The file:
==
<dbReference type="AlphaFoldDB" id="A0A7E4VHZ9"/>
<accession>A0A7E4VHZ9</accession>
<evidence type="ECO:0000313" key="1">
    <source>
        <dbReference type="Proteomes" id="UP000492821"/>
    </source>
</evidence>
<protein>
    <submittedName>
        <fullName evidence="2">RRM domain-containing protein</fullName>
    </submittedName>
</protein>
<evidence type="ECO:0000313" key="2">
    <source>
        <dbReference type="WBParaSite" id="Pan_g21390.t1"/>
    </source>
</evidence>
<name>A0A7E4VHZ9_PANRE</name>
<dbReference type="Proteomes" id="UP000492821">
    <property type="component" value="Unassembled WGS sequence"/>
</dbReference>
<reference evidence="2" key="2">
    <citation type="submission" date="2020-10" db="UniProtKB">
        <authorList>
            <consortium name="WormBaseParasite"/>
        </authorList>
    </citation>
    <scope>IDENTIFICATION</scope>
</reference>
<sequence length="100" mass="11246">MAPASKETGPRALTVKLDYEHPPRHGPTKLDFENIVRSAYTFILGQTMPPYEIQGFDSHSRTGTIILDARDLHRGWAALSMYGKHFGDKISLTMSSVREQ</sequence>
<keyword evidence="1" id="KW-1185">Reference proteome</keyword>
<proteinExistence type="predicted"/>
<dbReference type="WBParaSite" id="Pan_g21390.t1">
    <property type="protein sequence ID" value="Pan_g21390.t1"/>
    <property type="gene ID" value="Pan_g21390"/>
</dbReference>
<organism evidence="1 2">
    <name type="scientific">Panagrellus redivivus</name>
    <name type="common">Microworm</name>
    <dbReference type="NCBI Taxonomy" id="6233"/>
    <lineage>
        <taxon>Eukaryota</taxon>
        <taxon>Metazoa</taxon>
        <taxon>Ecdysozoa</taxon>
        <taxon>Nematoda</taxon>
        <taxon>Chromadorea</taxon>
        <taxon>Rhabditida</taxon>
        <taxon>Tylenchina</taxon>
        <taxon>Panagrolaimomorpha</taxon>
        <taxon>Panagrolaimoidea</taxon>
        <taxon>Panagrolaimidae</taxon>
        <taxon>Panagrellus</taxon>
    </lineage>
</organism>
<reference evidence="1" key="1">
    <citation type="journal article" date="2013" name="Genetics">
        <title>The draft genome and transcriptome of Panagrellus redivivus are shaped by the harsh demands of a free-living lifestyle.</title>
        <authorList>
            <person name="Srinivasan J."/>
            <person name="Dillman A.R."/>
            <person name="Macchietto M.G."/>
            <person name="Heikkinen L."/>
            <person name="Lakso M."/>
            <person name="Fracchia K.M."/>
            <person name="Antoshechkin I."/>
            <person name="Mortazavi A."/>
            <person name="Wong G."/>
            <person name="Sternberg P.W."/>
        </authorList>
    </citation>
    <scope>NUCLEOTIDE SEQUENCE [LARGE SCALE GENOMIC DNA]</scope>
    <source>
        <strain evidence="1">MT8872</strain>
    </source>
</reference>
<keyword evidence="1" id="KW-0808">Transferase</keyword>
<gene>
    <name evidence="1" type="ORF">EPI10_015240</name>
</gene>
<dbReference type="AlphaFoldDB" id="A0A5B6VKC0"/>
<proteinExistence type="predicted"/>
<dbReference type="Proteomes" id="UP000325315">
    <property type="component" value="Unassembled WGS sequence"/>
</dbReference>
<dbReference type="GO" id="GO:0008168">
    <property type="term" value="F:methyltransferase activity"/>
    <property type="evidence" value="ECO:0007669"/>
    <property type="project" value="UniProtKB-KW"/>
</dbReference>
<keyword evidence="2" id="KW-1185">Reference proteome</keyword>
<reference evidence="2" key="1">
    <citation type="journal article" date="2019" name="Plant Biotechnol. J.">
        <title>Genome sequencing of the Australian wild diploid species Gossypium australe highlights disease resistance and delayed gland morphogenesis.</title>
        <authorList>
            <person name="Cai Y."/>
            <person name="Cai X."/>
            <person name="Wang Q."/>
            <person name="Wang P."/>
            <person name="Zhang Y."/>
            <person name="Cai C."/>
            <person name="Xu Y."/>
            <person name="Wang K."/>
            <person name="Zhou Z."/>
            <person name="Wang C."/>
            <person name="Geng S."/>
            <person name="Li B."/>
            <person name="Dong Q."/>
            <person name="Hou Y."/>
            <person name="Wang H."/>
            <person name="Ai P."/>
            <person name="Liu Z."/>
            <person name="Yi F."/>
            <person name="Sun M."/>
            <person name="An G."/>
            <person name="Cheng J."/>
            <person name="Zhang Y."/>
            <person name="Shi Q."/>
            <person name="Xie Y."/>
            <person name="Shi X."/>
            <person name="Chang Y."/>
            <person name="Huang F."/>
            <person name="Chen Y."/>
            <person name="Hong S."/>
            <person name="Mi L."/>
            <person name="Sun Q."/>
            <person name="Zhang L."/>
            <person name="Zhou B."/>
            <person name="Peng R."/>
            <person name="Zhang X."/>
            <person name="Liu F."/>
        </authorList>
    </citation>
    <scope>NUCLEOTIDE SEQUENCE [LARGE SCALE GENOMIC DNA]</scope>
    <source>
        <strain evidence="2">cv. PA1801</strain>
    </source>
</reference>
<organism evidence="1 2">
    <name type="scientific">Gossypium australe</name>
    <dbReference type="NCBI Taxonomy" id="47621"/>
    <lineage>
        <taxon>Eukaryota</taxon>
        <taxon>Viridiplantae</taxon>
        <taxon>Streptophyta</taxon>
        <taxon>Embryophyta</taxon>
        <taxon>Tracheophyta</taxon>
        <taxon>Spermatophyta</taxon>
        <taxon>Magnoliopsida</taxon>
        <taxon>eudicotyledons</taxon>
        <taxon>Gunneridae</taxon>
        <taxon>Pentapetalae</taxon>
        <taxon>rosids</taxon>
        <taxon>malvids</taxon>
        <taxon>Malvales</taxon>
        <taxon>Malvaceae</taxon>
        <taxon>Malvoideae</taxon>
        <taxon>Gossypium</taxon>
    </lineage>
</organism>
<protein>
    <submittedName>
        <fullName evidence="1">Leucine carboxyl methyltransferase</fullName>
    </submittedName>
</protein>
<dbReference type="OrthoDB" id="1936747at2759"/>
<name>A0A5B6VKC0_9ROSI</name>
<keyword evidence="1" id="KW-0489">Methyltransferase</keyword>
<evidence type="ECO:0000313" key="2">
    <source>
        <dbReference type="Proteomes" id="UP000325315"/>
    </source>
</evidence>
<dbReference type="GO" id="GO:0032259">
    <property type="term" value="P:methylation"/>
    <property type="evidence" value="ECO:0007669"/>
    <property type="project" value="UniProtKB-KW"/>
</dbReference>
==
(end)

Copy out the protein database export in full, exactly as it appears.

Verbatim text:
<dbReference type="AlphaFoldDB" id="A0A7E4VHZ9"/>
<accession>A0A7E4VHZ9</accession>
<evidence type="ECO:0000313" key="1">
    <source>
        <dbReference type="Proteomes" id="UP000492821"/>
    </source>
</evidence>
<protein>
    <submittedName>
        <fullName evidence="2">RRM domain-containing protein</fullName>
    </submittedName>
</protein>
<evidence type="ECO:0000313" key="2">
    <source>
        <dbReference type="WBParaSite" id="Pan_g21390.t1"/>
    </source>
</evidence>
<name>A0A7E4VHZ9_PANRE</name>
<dbReference type="Proteomes" id="UP000492821">
    <property type="component" value="Unassembled WGS sequence"/>
</dbReference>
<reference evidence="2" key="2">
    <citation type="submission" date="2020-10" db="UniProtKB">
        <authorList>
            <consortium name="WormBaseParasite"/>
        </authorList>
    </citation>
    <scope>IDENTIFICATION</scope>
</reference>
<sequence length="100" mass="11246">MAPASKETGPRALTVKLDYEHPPRHGPTKLDFENIVRSAYTFILGQTMPPYEIQGFDSHSRTGTIILDARDLHRGWAALSMYGKHFGDKISLTMSSVREQ</sequence>
<keyword evidence="1" id="KW-1185">Reference proteome</keyword>
<proteinExistence type="predicted"/>
<dbReference type="WBParaSite" id="Pan_g21390.t1">
    <property type="protein sequence ID" value="Pan_g21390.t1"/>
    <property type="gene ID" value="Pan_g21390"/>
</dbReference>
<organism evidence="1 2">
    <name type="scientific">Panagrellus redivivus</name>
    <name type="common">Microworm</name>
    <dbReference type="NCBI Taxonomy" id="6233"/>
    <lineage>
        <taxon>Eukaryota</taxon>
        <taxon>Metazoa</taxon>
        <taxon>Ecdysozoa</taxon>
        <taxon>Nematoda</taxon>
        <taxon>Chromadorea</taxon>
        <taxon>Rhabditida</taxon>
        <taxon>Tylenchina</taxon>
        <taxon>Panagrolaimomorpha</taxon>
        <taxon>Panagrolaimoidea</taxon>
        <taxon>Panagrolaimidae</taxon>
        <taxon>Panagrellus</taxon>
    </lineage>
</organism>
<reference evidence="1" key="1">
    <citation type="journal article" date="2013" name="Genetics">
        <title>The draft genome and transcriptome of Panagrellus redivivus are shaped by the harsh demands of a free-living lifestyle.</title>
        <authorList>
            <person name="Srinivasan J."/>
            <person name="Dillman A.R."/>
            <person name="Macchietto M.G."/>
            <person name="Heikkinen L."/>
            <person name="Lakso M."/>
            <person name="Fracchia K.M."/>
            <person name="Antoshechkin I."/>
            <person name="Mortazavi A."/>
            <person name="Wong G."/>
            <person name="Sternberg P.W."/>
        </authorList>
    </citation>
    <scope>NUCLEOTIDE SEQUENCE [LARGE SCALE GENOMIC DNA]</scope>
    <source>
        <strain evidence="1">MT8872</strain>
    </source>
</reference>
<keyword evidence="1" id="KW-0808">Transferase</keyword>
<gene>
    <name evidence="1" type="ORF">EPI10_015240</name>
</gene>
<dbReference type="AlphaFoldDB" id="A0A5B6VKC0"/>
<proteinExistence type="predicted"/>
<dbReference type="Proteomes" id="UP000325315">
    <property type="component" value="Unassembled WGS sequence"/>
</dbReference>
<dbReference type="GO" id="GO:0008168">
    <property type="term" value="F:methyltransferase activity"/>
    <property type="evidence" value="ECO:0007669"/>
    <property type="project" value="UniProtKB-KW"/>
</dbReference>
<keyword evidence="2" id="KW-1185">Reference proteome</keyword>
<reference evidence="2" key="1">
    <citation type="journal article" date="2019" name="Plant Biotechnol. J.">
        <title>Genome sequencing of the Australian wild diploid species Gossypium australe highlights disease resistance and delayed gland morphogenesis.</title>
        <authorList>
            <person name="Cai Y."/>
            <person name="Cai X."/>
            <person name="Wang Q."/>
            <person name="Wang P."/>
            <person name="Zhang Y."/>
            <person name="Cai C."/>
            <person name="Xu Y."/>
            <person name="Wang K."/>
            <person name="Zhou Z."/>
            <person name="Wang C."/>
            <person name="Geng S."/>
            <person name="Li B."/>
            <person name="Dong Q."/>
            <person name="Hou Y."/>
            <person name="Wang H."/>
            <person name="Ai P."/>
            <person name="Liu Z."/>
            <person name="Yi F."/>
            <person name="Sun M."/>
            <person name="An G."/>
            <person name="Cheng J."/>
            <person name="Zhang Y."/>
            <person name="Shi Q."/>
            <person name="Xie Y."/>
            <person name="Shi X."/>
            <person name="Chang Y."/>
            <person name="Huang F."/>
            <person name="Chen Y."/>
            <person name="Hong S."/>
            <person name="Mi L."/>
            <person name="Sun Q."/>
            <person name="Zhang L."/>
            <person name="Zhou B."/>
            <person name="Peng R."/>
            <person name="Zhang X."/>
            <person name="Liu F."/>
        </authorList>
    </citation>
    <scope>NUCLEOTIDE SEQUENCE [LARGE SCALE GENOMIC DNA]</scope>
    <source>
        <strain evidence="2">cv. PA1801</strain>
    </source>
</reference>
<organism evidence="1 2">
    <name type="scientific">Gossypium australe</name>
    <dbReference type="NCBI Taxonomy" id="47621"/>
    <lineage>
        <taxon>Eukaryota</taxon>
        <taxon>Viridiplantae</taxon>
        <taxon>Streptophyta</taxon>
        <taxon>Embryophyta</taxon>
        <taxon>Tracheophyta</taxon>
        <taxon>Spermatophyta</taxon>
        <taxon>Magnoliopsida</taxon>
        <taxon>eudicotyledons</taxon>
        <taxon>Gunneridae</taxon>
        <taxon>Pentapetalae</taxon>
        <taxon>rosids</taxon>
        <taxon>malvids</taxon>
        <taxon>Malvales</taxon>
        <taxon>Malvaceae</taxon>
        <taxon>Malvoideae</taxon>
        <taxon>Gossypium</taxon>
    </lineage>
</organism>
<protein>
    <submittedName>
        <fullName evidence="1">Leucine carboxyl methyltransferase</fullName>
    </submittedName>
</protein>
<dbReference type="OrthoDB" id="1936747at2759"/>
<name>A0A5B6VKC0_9ROSI</name>
<keyword evidence="1" id="KW-0489">Methyltransferase</keyword>
<evidence type="ECO:0000313" key="2">
    <source>
        <dbReference type="Proteomes" id="UP000325315"/>
    </source>
</evidence>
<dbReference type="GO" id="GO:0032259">
    <property type="term" value="P:methylation"/>
    <property type="evidence" value="ECO:0007669"/>
    <property type="project" value="UniProtKB-KW"/>
</dbReference>